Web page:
Chapter 7 Summary
D’Artagnan shares his reward money with his three friends. At Athos’s suggestion, he holds a feast as well. With the help of Porthos, he hires a servant, Planchet. When Planchet sees the money in d’Artagnan’s pockets, he is thrilled—but when he realizes there is no bed for him in his new master’s tiny apartment, his enthusiasm wanes a bit.
Here the narrator pauses his description of the action to give the reader more information about each of the three Musketeers and their servants. Athos is a good-looking man of about thirty who holds himself with such a noble bearing that everyone respects him. He never seems to have a mistress, and he always looks bitter when other men talk about women. Because he prefers silence, he has trained his servant, Grimaud, to communicate in hand gestures instead of speech.
Porthos is large, overbearing, and talkative—although, to his credit, he does not care if anyone listens. He tries but fails to seem more lordly than Athos. Whereas Athos impresses effortlessly, Porthos spends a great deal of money and effort to make himself look noble—and he never quite achieves the right appearance. Mousqueton, his servant, is similarly bent on appearances. He accepts refurbished sets of Porthos’s old clothing as the principle payment for his work.
Aramis hopes someday to become a priest, and he often speaks in lofty, philosophical phrases that show how educated he is. He takes good care of his physical appearance, and everyone is sure that he has an important mistress—but Aramis refuses to brag about women because he is committed to preserving the privacy of the lady concerned. His servant, Bazin, dresses in black and acts dignified because he wants to be worthy of a master who will one day be a priest.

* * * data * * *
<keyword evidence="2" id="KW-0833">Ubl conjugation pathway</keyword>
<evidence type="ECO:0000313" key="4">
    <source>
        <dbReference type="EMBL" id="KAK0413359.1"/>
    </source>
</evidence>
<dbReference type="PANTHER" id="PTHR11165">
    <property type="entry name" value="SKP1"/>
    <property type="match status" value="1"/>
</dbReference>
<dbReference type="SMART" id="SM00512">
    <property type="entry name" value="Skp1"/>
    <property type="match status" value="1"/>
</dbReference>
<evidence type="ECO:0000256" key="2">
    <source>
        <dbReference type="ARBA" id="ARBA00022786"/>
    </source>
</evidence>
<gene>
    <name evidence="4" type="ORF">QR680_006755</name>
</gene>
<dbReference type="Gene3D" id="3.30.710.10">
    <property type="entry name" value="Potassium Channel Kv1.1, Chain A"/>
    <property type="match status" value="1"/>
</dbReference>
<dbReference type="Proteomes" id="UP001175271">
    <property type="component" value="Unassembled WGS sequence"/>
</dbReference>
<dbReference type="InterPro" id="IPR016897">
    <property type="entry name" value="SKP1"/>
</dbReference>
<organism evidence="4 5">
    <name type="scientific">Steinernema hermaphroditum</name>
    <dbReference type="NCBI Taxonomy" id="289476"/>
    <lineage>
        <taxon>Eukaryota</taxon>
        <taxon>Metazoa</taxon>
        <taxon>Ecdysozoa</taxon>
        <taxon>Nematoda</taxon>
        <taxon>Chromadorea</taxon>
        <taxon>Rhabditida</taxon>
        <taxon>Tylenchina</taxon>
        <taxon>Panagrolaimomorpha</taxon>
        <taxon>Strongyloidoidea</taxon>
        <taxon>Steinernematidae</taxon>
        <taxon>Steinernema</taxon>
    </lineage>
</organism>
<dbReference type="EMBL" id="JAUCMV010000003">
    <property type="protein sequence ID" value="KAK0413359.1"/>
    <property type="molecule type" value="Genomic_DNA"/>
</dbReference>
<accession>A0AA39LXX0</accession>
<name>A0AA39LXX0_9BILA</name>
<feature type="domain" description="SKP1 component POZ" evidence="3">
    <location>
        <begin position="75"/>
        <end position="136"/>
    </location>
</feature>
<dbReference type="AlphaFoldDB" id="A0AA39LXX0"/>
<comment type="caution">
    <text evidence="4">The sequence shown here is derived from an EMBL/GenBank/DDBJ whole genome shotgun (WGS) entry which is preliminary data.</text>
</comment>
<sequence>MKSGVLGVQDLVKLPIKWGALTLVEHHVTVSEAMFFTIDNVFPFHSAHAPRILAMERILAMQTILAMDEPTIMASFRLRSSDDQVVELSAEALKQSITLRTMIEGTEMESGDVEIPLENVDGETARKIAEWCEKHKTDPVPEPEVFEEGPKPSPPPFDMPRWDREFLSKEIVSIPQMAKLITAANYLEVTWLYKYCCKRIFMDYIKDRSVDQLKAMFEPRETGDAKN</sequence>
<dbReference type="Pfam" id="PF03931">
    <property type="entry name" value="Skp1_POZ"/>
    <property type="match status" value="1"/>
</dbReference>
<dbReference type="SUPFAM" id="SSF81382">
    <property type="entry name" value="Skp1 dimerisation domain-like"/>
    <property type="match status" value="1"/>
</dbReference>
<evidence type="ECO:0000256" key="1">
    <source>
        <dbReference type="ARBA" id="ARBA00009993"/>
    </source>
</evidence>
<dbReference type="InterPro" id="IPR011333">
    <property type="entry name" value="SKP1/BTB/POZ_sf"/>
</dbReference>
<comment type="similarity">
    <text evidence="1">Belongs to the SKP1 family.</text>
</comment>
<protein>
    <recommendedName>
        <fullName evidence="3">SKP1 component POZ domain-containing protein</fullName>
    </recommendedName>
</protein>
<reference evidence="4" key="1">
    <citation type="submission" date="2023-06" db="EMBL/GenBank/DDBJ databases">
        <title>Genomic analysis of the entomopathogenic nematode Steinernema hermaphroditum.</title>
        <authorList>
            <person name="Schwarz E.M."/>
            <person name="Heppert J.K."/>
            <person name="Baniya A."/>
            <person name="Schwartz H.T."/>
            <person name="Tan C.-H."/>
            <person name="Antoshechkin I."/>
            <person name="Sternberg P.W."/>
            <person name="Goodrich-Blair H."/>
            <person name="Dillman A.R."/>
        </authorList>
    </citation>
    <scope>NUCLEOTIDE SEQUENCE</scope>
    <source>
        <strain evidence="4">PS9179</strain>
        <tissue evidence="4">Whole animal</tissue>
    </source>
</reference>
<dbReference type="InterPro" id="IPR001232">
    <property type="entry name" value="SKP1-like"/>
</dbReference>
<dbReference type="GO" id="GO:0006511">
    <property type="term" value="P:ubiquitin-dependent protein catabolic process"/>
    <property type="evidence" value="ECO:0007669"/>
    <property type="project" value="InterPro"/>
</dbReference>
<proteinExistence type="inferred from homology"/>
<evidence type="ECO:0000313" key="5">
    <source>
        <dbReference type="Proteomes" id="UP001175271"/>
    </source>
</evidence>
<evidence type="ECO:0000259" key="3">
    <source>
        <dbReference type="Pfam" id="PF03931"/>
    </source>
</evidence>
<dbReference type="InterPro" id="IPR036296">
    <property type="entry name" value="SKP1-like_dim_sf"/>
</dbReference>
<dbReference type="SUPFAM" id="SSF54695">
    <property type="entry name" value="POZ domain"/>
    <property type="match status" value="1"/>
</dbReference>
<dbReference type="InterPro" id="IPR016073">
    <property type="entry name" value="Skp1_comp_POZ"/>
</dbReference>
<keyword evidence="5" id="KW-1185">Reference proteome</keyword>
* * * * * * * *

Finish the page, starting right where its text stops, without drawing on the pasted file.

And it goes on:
All three of these Musketeers are known to use false names in their daily life, and they refuse to reveal their real identities even to each other. Athos, in particular, is a great mystery because he almost certainly comes from an important noble family, but he refuses to speak about his past. His friends know that he has a few rich possessions: a beautiful bejeweled sword, a small portrait of a mysterious nobleman who looks a bit like him, and a locked gold box. However, none of these reveal much about him.
D’Artagnan, an intensely curious person, tries to learn all he can about his new friends. However, each of them guards his own secrets closely. D’Artagnan resolves to learn more over time.